Meanwhile, as Hoesch’s relationship with Hitler was worsening, he suffered some personal heartbreak at home. In February 1934, his beloved Giro died after chewing through an electric cable in the back garden. The Ambassador gave his dog a funeral and buried him with a diminutive gravestone featuring a German epitaph, which translates as: ‘Giro – a faithful companion! – London in February 1934 – Hoesch.’ The grave was originally in the garden of No.9 but was moved to its present site under a tree in the 1960s following some building works.
While he was popular with the Brits and had a reputation among social circles for his fabulous parties at the Embassy, Hoesch couldn’t hide his growing dismay over Hitler’s policies and actions. When Hitler invaded the Rhineland in March 1936, Hoesch wrote to Germany’s Foreign Minister, Konstantin Neurath strongly stating his disapproval, accusing the Führer of trying to provoke France.
A month later on 11 April 1936, Hoesch died of a heart attack in his bedroom at the German Embassy. Due to his popularity with the Brits, he was given a large funeral cortege, with his coffin draped in a Nazi flag (see AP video footage on YouTube). Accompanied by Grenadier Guards, Hoesch’s body was escorted down The Mall with onlookers giving the Nazi salute. An amazing scene you can imagine, given Britain was at war with Nazi Germany just five years later. Hoesch’s coffin was escorted all the way to Dover, for transfer back to Germany for burial.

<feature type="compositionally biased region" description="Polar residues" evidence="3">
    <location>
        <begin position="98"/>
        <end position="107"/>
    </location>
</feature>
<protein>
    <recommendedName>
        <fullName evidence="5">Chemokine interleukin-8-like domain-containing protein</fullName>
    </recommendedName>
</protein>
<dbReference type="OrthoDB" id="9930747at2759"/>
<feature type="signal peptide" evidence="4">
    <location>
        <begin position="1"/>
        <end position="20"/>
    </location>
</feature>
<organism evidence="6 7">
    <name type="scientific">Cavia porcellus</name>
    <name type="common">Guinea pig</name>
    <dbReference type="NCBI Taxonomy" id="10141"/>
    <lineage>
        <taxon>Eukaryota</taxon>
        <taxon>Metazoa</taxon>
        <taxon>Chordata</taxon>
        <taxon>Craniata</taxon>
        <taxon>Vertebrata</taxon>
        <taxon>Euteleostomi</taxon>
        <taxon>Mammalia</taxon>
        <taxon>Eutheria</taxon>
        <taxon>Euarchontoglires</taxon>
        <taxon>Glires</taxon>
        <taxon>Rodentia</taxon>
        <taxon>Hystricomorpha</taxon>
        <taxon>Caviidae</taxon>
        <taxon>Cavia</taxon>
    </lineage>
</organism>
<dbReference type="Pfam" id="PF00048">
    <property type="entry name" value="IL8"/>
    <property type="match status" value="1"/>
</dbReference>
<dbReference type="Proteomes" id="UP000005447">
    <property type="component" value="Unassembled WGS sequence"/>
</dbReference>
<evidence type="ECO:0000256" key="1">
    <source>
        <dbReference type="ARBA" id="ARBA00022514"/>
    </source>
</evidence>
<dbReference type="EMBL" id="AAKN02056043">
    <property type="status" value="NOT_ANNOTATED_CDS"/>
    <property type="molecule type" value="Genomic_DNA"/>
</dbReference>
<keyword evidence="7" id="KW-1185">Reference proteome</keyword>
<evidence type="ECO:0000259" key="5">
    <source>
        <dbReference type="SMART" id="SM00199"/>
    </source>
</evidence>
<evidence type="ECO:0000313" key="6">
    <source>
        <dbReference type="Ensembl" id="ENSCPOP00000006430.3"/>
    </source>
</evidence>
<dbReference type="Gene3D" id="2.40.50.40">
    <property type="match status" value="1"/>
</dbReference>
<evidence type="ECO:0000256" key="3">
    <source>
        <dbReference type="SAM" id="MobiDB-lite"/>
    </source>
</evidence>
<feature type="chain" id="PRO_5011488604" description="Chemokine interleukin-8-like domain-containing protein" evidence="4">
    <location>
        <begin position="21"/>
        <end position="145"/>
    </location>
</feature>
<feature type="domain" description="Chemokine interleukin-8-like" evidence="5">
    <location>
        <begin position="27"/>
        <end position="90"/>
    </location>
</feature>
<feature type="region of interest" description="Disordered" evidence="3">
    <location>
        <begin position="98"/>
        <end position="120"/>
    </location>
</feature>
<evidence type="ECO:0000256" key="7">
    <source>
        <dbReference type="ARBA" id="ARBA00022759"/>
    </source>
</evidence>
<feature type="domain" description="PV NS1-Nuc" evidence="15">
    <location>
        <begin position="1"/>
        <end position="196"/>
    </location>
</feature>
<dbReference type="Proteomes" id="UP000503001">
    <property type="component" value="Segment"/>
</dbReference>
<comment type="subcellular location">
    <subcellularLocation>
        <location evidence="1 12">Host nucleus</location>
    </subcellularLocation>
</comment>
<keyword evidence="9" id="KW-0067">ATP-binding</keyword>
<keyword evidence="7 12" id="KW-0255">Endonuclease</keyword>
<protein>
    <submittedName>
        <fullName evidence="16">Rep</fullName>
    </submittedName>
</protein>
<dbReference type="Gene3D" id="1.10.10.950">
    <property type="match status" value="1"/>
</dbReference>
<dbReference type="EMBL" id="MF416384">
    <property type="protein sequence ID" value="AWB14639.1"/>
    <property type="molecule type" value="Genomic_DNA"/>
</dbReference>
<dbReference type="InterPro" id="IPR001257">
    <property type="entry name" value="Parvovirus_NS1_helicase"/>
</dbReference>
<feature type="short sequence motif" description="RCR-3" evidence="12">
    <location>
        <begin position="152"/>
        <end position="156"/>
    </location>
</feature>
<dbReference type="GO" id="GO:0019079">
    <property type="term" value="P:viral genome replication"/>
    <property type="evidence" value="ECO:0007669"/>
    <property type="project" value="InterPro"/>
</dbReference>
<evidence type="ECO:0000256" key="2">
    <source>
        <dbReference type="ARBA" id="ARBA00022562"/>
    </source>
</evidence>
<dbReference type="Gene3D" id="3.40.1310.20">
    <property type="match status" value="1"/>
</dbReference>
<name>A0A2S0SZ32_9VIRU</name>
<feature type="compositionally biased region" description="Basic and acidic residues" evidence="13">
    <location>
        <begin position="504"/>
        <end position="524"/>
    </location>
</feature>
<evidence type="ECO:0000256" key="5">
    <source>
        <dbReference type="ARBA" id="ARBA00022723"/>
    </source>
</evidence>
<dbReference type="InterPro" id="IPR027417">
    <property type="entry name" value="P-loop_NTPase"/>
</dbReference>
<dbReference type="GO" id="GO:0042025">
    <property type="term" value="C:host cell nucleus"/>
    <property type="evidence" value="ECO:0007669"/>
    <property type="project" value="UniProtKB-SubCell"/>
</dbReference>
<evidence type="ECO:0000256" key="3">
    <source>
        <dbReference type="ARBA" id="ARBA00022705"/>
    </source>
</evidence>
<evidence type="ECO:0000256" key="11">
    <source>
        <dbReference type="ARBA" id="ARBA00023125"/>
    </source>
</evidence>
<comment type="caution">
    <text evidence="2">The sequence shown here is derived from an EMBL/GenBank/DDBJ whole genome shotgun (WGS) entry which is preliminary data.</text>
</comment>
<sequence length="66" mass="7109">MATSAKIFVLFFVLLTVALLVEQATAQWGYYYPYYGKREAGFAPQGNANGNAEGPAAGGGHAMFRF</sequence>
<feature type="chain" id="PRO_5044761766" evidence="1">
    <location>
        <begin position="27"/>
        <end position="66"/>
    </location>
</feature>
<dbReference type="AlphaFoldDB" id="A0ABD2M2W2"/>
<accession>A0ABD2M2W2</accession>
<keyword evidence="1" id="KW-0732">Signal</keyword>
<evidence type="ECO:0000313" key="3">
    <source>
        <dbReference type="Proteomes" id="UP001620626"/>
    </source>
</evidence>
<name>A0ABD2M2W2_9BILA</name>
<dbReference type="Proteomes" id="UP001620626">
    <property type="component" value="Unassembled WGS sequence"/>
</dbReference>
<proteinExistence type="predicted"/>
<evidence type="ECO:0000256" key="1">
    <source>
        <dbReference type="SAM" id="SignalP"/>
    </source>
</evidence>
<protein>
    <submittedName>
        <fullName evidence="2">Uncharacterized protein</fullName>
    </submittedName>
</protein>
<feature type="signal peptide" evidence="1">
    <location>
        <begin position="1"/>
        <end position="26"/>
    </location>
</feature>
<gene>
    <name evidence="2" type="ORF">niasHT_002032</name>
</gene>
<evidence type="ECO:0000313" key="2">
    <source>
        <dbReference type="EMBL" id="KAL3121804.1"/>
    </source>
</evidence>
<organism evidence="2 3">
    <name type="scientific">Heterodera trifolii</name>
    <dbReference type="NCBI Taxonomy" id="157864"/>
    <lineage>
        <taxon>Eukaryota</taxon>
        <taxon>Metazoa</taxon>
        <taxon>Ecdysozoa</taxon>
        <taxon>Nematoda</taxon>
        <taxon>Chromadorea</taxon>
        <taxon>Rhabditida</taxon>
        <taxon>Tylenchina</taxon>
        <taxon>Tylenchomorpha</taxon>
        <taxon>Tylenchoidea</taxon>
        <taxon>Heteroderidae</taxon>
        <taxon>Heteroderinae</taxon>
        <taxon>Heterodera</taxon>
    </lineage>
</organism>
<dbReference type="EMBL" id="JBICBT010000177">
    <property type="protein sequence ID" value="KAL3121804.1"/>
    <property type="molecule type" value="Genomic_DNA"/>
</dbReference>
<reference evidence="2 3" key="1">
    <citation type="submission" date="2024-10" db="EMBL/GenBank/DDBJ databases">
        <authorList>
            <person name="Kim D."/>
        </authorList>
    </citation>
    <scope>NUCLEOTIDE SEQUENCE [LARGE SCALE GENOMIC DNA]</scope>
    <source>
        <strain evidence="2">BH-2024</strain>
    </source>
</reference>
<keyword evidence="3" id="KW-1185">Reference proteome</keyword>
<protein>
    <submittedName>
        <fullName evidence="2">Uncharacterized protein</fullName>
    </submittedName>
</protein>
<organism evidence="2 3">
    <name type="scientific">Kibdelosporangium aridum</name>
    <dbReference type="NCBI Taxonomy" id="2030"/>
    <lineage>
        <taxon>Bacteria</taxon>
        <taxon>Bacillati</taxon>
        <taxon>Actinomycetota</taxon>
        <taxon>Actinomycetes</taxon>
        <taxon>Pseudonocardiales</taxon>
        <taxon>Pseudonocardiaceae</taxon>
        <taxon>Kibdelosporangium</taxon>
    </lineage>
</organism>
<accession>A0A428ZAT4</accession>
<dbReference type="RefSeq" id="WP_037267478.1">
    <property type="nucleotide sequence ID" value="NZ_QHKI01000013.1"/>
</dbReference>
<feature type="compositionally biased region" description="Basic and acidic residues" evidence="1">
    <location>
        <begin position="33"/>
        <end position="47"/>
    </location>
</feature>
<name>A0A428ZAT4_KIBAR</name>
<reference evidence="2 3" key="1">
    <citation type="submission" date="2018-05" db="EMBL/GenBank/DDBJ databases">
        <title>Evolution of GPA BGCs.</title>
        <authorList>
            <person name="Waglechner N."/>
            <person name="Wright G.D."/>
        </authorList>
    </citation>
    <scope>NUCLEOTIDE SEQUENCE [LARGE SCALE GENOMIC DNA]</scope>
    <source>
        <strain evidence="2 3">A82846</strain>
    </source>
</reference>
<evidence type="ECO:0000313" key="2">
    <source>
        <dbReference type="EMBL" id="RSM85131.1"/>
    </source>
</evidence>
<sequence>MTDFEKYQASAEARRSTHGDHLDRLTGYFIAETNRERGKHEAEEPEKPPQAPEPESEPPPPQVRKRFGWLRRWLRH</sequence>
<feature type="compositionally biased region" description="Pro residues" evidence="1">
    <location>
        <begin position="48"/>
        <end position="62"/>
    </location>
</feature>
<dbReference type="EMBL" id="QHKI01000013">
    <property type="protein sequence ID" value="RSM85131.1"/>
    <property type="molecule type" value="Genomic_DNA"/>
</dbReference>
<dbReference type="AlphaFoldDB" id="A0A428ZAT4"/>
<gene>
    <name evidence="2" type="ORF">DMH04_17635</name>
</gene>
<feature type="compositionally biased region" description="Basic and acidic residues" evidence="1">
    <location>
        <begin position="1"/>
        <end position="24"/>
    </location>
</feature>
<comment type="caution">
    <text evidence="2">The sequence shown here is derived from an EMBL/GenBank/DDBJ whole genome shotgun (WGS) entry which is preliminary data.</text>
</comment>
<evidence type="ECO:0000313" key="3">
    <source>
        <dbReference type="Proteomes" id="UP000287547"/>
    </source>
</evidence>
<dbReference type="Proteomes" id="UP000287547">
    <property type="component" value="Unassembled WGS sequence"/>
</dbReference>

Hoesch’s nemesis von Ribbentrop ended up succeeding him as Ambassador, but the latter’s relations with the British couldn’t be more different to his predecessor. He was a fully committed member of the Nazi party and strongly aligned to Hitler, who had ordered him to negotiate an Anglo-German alliance. However, Ribbentrop completely failed to understand the workings of British politics and the monarchy, wrongly believing King Edward VIII (1894-1972) could dictate foreign policy. After two years in London, Ribbentrop returned to Germany 1938 to become Foreign Minister and became a major Nazi figure throughout the war. Following World II, he was convicted of war crimes and hanged in 1946.